SOCA01H3 Lecture Notes - Lecture 10: Achieved Status, Ascribed Status, Closed System
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Lecture 10 – Social Stratification (Part A)
Social stratification is the study of social inequality and who gets what. Inequality is related to everything
IQ, death, self esteem, health problems. It is often is a small relationship but a consistent one.
•The Field Defined:
-differentiation vs. evaluation
-race, age, hair color are distinctions, it doesn’t mean that one variant is better or worse than the other one
-if there is a difference then there is stratification
The following is an inadequate definition but a good start nonetheless:
Social Stratification: is the way valued resources - wealth, power, prestige - are distributed and
transmitted from one generation to the next.
•Weber’s three hierarchies:
Weber (pronounced Vaiver)
Income/wealth, life chances
POLITICS (POWER) CULTURE (PRESTIGE)
capacity to attain one’s goals despite opposition status groups, recognition, deference respect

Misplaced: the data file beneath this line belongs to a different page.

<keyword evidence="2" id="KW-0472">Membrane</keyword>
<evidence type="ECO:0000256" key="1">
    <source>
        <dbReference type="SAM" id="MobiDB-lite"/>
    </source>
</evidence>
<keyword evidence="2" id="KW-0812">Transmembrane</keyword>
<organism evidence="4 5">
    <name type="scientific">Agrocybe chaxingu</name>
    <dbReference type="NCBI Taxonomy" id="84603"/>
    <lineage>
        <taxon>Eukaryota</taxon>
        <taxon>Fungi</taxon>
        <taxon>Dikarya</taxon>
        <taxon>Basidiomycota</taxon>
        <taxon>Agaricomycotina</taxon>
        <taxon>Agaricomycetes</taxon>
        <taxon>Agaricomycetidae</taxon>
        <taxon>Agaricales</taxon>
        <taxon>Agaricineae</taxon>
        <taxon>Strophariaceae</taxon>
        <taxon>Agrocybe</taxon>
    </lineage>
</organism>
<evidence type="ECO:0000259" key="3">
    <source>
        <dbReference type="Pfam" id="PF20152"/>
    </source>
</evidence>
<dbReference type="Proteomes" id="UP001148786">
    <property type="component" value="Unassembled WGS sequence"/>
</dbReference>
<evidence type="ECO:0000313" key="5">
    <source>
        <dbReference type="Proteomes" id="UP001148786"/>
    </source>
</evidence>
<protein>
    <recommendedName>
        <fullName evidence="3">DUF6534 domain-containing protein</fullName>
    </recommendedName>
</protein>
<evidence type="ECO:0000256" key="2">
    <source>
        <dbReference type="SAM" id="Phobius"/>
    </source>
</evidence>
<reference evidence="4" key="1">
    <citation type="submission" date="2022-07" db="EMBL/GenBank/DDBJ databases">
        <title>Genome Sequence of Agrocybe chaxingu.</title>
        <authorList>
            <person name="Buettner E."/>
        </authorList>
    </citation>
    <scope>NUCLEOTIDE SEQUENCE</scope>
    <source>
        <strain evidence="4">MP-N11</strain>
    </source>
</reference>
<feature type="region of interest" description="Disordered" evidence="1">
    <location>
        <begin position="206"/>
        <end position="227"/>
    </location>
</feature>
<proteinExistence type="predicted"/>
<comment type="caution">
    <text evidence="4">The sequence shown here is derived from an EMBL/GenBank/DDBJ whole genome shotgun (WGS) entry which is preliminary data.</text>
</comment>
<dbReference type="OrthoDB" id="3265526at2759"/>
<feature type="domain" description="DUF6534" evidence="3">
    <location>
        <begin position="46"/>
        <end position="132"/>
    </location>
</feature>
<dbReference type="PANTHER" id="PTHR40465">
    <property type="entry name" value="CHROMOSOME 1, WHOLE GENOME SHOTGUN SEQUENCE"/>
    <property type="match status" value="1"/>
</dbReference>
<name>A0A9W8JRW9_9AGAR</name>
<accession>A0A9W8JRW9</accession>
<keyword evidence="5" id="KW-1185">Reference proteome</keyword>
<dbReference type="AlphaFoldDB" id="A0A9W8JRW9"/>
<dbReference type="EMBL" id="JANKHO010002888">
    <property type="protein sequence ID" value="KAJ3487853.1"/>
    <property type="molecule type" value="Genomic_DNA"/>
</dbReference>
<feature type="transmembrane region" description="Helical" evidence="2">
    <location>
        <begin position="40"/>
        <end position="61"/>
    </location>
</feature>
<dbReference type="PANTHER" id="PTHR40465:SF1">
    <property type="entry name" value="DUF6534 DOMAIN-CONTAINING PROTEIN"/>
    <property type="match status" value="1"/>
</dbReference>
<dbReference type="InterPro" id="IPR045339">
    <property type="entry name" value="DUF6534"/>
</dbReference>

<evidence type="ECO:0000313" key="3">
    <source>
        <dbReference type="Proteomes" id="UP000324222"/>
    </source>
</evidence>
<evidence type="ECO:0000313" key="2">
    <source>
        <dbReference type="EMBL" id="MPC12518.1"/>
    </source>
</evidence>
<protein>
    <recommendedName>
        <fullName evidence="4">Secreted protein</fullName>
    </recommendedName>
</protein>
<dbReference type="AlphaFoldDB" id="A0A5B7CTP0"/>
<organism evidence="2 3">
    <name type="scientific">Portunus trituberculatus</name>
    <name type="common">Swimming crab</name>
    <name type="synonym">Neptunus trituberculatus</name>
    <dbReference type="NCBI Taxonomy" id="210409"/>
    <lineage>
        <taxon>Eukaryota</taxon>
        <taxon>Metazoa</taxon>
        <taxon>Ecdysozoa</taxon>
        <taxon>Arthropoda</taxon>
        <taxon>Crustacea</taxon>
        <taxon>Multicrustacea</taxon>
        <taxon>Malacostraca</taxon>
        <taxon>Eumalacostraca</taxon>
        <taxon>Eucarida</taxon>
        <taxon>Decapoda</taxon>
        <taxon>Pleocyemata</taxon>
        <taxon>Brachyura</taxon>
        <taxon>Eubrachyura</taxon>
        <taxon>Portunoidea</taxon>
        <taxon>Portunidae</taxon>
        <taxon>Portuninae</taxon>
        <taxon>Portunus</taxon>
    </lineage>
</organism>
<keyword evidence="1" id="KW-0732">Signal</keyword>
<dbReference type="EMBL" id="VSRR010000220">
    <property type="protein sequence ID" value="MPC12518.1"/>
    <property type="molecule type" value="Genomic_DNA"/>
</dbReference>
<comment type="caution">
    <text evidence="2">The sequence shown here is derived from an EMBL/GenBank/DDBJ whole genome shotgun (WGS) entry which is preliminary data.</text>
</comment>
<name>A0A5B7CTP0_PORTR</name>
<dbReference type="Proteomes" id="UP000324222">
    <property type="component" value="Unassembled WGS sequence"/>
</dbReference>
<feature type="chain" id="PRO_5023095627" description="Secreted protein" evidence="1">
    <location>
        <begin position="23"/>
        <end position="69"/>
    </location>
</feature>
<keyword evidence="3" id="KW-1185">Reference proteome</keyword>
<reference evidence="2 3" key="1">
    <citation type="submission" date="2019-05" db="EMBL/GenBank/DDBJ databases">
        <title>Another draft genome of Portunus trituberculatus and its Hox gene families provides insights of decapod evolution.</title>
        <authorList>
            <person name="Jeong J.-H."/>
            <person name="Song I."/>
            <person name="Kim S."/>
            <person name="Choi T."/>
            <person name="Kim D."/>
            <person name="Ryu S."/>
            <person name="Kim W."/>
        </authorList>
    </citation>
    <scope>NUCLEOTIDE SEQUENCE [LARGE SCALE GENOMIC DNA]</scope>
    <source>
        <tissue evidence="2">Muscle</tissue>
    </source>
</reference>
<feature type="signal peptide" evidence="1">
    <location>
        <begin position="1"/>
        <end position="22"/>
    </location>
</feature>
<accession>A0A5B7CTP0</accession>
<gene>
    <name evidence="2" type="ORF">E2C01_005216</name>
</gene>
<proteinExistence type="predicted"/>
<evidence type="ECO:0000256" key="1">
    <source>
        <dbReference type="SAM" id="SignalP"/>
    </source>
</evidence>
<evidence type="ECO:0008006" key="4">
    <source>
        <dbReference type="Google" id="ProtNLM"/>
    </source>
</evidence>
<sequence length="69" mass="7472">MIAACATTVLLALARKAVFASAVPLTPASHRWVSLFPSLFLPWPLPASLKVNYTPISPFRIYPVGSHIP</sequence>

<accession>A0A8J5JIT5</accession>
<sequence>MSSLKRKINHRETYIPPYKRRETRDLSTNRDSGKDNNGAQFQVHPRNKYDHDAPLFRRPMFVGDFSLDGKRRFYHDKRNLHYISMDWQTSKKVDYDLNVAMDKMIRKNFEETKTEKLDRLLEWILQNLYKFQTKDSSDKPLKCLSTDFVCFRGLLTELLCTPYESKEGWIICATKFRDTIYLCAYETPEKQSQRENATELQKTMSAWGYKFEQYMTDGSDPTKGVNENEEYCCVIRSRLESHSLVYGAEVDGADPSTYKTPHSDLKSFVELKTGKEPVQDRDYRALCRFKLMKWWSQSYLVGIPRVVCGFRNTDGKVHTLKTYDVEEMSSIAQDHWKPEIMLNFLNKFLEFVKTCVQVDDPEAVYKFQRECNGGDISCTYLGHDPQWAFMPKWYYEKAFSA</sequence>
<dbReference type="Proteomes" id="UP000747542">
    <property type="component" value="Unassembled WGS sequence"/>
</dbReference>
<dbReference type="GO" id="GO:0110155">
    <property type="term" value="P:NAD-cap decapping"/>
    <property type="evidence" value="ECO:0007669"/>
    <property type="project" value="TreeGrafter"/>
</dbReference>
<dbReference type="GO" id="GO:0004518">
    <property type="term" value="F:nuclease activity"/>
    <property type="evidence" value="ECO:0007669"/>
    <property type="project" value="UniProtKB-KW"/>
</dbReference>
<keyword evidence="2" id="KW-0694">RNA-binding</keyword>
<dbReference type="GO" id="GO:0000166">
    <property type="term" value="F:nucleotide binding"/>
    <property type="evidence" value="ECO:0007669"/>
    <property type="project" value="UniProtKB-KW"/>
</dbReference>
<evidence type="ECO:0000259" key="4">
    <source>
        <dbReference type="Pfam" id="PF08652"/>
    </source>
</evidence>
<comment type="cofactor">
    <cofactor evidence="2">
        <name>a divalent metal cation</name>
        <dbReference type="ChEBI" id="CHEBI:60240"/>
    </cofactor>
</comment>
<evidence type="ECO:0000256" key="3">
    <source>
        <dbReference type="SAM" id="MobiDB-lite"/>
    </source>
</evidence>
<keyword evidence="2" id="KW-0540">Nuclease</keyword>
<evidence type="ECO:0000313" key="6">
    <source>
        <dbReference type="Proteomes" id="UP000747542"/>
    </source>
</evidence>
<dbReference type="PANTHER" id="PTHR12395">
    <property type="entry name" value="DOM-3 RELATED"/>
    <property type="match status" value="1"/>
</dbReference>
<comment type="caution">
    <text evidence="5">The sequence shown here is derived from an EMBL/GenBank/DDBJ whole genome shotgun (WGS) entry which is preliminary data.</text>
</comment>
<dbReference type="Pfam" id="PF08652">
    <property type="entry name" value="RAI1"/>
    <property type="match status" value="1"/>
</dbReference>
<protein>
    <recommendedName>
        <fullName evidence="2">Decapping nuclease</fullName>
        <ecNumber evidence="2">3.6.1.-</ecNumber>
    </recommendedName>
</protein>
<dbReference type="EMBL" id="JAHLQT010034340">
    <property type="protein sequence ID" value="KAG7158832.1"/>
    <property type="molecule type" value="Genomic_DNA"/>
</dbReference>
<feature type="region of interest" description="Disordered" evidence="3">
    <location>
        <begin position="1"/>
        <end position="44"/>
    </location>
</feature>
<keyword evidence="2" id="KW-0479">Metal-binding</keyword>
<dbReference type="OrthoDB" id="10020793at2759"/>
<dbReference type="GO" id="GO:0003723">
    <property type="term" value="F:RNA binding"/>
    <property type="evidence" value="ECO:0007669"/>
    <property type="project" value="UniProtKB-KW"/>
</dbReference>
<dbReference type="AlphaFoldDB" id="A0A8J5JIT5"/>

-An example of a mansion: 101 bedrooms, 46 bathrooms, a dining room table with 64 seats, and 3240 ha
In US: Top 1% -37%
90% - 31%
-Inequality in wealth in Western countries has increased since the early 1970s.
400 richest families (US):
Average $ 230 million 2.6 billion
Economic Inequality in Canada:
-90% of Canadians own no stocks
-½ of all wealth (not income) is owned by 10% of people
-Status groups that exclude others
-In the past: identified by dress, life style; blue blood, born into family, aristocrats that never worked
-In our society: we don’t have an aristocracy
-When it comes to status lots of money is not enough
-Now prestige is measured by socioeconomical status (SES). Originally, they had random samples of
people rate various occupations, now scores are predicted by a combination of education and income.